Agile Doesn’t Fix Anything

WRITTEN BY Mike Cottmeyer

Hey… are you any of you guys out there contemplating going agile? Be warned. Agile doesn’t fix anything. Seriously… if you have problems with your development organization, making the switch to agile WILL NOT fix anything.

Agile will actually do the opposite of fixing things… it will make them more broken. Teams with poor communication will communicate poorly more often. Developers that don’t code well will break the build more often. Defects will be injected more frequently and quality issues will be everywhere.

While waterfall lets these problems hide, agile has them smack you right in the face.

Waterfall teams get a period of quiet because most everything early on is documentware. We don’t actually have to deliver any working software. Even once we start building code, the heat doesn’t really turn up until we are ready to integrate, and that could take months. Not until we hand everything over to QA, and find out the product doesn’t work, does the crap really hit the fan.

We get to pretend nothing is wrong until it is too late to do anything about it.

Agile on the other hand is noisy and chaotic… it will bring all our problems to the surface early. It will seem like agile is causing the problems when it is merely pointing them out. Agile will force our reality upon us in a way that is going to get pretty uncomfortable. As project leaders, development managers, and especially team members… we have to be prepared to do the hard work ahead of us.

The easy part of agile is holding a sprint planning meeting and doing a daily scrum. Writing requirements as user stories is fine, but what happens at the end of our first sprint when none of them are actually done? What about when we get to the end of sprint three and our automated builds are still not working? What happens a few sprints later when QA still can’t test anything?

These might have been some of the same problems that you thought agile was going to fix. Guess what, those problems are still there. The value is not that agile fixes your problems, but that you get to find out about them early… while you still have time to do something about them. It is still up to you to fix them.

So the title of this post… while provocative (sorry about that… two in one month) is true. Agile isn’t going to fix anything. Agile WILL put you in a great position to identity those things that needed to be fixed anyway. Agile doesn’t let anything hide, it forces us to get real about where we are vs. where we want to be. If you want to be successful, your organization will still have to deal with the broken stuff.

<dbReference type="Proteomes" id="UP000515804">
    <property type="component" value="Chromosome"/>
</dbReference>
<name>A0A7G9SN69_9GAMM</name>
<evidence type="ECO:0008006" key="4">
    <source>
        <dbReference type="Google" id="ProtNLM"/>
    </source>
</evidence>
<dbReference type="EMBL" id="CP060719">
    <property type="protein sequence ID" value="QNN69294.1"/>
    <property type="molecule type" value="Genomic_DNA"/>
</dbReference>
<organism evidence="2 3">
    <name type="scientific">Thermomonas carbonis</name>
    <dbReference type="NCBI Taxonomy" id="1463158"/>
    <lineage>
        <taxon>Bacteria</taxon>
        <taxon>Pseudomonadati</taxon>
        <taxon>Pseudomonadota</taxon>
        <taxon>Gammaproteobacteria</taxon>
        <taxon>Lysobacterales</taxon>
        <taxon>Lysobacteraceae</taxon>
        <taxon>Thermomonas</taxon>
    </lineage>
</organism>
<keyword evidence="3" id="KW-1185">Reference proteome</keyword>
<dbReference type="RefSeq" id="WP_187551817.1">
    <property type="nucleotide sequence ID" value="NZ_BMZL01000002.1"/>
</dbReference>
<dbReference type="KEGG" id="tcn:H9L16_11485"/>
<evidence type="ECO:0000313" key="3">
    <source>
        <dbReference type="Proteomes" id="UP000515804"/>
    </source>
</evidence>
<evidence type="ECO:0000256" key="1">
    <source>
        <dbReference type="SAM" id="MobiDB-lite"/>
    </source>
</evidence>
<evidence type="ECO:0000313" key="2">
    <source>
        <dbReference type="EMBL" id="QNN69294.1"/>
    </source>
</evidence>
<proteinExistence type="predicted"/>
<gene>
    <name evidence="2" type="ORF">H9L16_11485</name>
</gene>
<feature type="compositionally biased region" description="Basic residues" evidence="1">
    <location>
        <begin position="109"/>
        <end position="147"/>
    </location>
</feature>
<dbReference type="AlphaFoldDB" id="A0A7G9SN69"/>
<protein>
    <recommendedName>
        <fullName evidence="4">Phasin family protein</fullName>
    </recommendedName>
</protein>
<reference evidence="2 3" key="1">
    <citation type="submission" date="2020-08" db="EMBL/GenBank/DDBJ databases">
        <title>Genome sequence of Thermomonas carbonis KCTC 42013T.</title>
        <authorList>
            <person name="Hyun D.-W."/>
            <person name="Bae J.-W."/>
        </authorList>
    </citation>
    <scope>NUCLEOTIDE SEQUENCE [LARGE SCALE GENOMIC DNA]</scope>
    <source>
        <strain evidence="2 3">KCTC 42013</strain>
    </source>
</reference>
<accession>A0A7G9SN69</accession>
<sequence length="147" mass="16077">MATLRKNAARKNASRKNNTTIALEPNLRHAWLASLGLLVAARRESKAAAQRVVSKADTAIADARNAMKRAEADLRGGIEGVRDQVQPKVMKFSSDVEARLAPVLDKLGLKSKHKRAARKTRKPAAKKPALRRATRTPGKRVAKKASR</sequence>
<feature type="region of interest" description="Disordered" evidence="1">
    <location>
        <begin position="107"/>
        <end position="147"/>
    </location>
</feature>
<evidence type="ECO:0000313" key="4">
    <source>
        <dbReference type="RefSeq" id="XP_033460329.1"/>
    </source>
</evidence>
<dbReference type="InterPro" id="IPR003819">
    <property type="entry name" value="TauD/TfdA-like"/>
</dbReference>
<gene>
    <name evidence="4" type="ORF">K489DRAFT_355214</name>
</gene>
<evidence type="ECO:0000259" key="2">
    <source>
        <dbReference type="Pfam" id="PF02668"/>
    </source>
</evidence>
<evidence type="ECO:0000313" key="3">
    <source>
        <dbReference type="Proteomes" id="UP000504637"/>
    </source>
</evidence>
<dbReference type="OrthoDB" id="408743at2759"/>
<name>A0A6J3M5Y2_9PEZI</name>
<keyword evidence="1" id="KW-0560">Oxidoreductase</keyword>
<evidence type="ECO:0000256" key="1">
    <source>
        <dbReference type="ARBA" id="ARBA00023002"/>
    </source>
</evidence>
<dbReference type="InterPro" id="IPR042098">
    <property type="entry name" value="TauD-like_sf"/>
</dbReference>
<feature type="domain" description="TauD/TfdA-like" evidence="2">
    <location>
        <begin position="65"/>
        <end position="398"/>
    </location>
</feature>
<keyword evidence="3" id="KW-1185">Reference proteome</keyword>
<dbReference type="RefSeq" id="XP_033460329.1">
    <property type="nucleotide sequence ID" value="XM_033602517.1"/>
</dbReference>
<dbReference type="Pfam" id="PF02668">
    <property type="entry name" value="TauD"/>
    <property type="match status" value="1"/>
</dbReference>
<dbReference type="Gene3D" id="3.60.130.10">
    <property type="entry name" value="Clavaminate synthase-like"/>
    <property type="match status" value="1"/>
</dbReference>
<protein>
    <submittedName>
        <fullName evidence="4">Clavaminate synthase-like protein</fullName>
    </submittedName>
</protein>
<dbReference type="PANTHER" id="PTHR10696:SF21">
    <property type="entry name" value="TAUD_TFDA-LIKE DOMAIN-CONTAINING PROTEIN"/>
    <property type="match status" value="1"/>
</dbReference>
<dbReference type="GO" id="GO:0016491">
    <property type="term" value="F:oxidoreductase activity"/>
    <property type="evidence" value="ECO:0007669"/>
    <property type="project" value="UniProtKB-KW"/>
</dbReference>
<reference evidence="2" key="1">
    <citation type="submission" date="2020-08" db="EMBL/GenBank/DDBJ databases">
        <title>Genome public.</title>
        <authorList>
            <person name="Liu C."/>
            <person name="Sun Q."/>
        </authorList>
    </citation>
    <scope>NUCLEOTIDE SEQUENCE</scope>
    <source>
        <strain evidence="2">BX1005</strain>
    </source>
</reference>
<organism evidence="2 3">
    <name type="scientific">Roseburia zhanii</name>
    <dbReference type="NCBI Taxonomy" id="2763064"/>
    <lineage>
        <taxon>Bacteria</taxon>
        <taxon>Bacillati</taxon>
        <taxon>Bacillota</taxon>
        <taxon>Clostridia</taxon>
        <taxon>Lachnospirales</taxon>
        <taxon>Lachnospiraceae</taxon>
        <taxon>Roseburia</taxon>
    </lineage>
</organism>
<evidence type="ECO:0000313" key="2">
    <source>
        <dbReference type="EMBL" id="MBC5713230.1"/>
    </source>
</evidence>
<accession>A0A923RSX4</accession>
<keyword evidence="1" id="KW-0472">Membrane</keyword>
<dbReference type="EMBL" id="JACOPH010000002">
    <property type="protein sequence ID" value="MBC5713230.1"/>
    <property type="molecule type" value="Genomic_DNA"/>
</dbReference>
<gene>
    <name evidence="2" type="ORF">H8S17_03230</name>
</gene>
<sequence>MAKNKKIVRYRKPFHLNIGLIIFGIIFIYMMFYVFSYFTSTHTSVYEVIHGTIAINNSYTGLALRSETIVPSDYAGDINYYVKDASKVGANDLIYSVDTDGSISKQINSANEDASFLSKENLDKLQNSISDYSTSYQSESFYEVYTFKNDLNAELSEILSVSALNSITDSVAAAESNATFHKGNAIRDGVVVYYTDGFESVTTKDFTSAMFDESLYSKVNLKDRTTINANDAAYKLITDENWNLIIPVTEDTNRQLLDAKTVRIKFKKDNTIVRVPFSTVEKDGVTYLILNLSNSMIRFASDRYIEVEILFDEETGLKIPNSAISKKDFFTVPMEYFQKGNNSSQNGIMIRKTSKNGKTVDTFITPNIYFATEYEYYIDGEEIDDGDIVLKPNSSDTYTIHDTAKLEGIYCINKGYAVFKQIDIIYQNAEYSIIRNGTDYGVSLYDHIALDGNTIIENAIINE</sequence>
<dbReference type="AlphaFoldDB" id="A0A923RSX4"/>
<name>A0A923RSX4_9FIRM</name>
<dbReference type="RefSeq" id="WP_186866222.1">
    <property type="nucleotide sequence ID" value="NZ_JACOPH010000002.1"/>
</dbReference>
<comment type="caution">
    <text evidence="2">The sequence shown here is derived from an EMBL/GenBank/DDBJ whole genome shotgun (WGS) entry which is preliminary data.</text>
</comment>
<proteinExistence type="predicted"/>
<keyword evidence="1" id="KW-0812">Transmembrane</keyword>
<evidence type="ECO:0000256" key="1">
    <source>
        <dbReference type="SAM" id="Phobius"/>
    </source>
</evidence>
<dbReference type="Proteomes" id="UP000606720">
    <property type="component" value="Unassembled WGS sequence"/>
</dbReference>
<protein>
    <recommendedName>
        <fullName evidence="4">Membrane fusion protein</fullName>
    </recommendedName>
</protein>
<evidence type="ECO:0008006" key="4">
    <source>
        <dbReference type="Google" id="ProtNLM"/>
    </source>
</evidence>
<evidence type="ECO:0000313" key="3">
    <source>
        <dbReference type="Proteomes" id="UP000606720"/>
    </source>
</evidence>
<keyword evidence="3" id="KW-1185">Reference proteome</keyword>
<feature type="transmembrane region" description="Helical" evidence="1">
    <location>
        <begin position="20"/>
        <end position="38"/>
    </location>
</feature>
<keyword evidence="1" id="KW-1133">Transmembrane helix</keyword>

Our goal is to build great product… better, faster, and more reliably than our competition. To do that, we have to relentlessly pursue excellence and we must understand the gap between our current reality and where we need to be. While agile isn’t going to fix anything for us, it can provide a way to see that gap and position us to do something about it.

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7 comments on “Agile Doesn’t Fix Anything”

  1. Lee Winder

    Absolutely fantastic post.

    I think this breaks a few of the agile myths that make people dive headlong into the process without preparing themselves for the fallout.

    Reply
  2. Mike Cottmeyer

    Thanks Lee… how could I argue with such an insightful opinion of my work ;-)

    This year I am inclined to name all my posts things like “watch out”, “agile is hard”, “be ready for the unexpected” and stuff like that.

    I don’t believe that people really anticpate the profound organizational change that agile will bring nor do I feel most will anticipate the level of exposure, and risk, agile will uncover.

    It is much more confortable under the rock, hiding ;-)

    Seriously though… I appreciate the kind words.

    Reply
  3. Anonymous

    These are all opinion and insights but where is the meat of the argument? Where are the stats that prove the argument? Not that I want to be critical, I just want to know :)

    Reply
  4. Mike Cottmeyer

    Dear Anonymous…

    That is kind of the point of a blog… at least my blog. It is one big, ongoing opinion piece.

    I interact with lots of companies in my role at VersionOne and get to spend lots of time with folks trying to do agile.

    My intent here is to share my experience not my research.

    Reply